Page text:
Laugh at everything – absolutely, without exclusion, without limit – many thinkers have dreamed of it one day or another. Only Friedrich Nietzsche (1844-1900), in the end, was able to show the dizzying scope, the power and the perils of this crazy adventure. It is very commonplace and easy to laugh at our faults, our vices, our pettiness, all our pettiness. It is another matter, on the other hand, to look in the face the colossal derisory of our virtues, the fragile lures of our values, beliefs and dogmas – and to laugh about it like an immense and absurd farce.
In this singular form of asceticism, it is advisable not to take anything seriously any more. It is therefore a question of ending – definitively, if possible – with salvation as with truth. With devotion to science, to religions and morals, not to mention philosophies. We must aim for this unique, unprecedented, ultimate feat: laughing even at laughter, not transforming it into a new criterion of superiority. It is therefore also advisable to practice, fully, to make fun of yourself, to consider yourself small and ephemeral, to stop considering yourself with the slightest gravity.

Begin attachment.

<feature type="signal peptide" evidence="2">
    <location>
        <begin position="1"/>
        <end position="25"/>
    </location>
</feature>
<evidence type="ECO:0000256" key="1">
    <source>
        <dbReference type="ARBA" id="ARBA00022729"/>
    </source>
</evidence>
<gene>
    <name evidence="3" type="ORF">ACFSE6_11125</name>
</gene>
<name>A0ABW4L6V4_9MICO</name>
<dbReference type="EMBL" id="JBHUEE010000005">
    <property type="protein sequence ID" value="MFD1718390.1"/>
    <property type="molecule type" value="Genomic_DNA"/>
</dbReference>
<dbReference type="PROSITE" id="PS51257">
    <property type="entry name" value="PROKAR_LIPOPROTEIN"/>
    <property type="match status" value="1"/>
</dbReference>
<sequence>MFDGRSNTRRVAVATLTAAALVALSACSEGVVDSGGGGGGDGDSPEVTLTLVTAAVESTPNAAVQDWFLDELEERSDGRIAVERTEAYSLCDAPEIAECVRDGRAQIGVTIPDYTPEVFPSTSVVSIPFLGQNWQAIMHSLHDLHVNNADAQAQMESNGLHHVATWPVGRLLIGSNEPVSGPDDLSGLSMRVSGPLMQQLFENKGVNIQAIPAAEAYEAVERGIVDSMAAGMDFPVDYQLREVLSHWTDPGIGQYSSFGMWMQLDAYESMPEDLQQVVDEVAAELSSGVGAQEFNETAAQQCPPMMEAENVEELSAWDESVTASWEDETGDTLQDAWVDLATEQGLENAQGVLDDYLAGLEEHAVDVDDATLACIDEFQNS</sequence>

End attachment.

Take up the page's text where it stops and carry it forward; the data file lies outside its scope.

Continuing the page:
The Gay Knowledge, that Nietzsche published in 1882, was entirely driven by this desire. Living as an artist rather than a scholar, a musician rather than a geometer, a poet of the body rather than a philosopher of the soul, it begins with laughter. It alone allows us to free ourselves from the screeds of lead, to put an end to the shackles. “Ultimate liberation” who would spare nothing, “Maybe laughter still has a future”. It is not by chance that Nietzsche places these remarks at the beginning of the book.
The philosopher, whose laughter becomes a hammer, will soon imagine classifying the philosophers according to “The quality of their laughter”. The best are as mischievous as gods: their cheerfulness spares nothing, they know how to laugh “At the expense of all serious matters”. “I deployed my laughter like a canopy of a thousand colors”, Zarathustra said, also affirming: “I ordered them to laugh at their austere sages. ” This terrible joy undoes everything that passes for the best. It shakes up rationality, shakes the safeguards. All the ideas-pillars of the normal order are shaken by it: it is no longer obvious that life has a purpose and a meaning, that certain rules are sacred, that we owe respect to anything. , to anyone.
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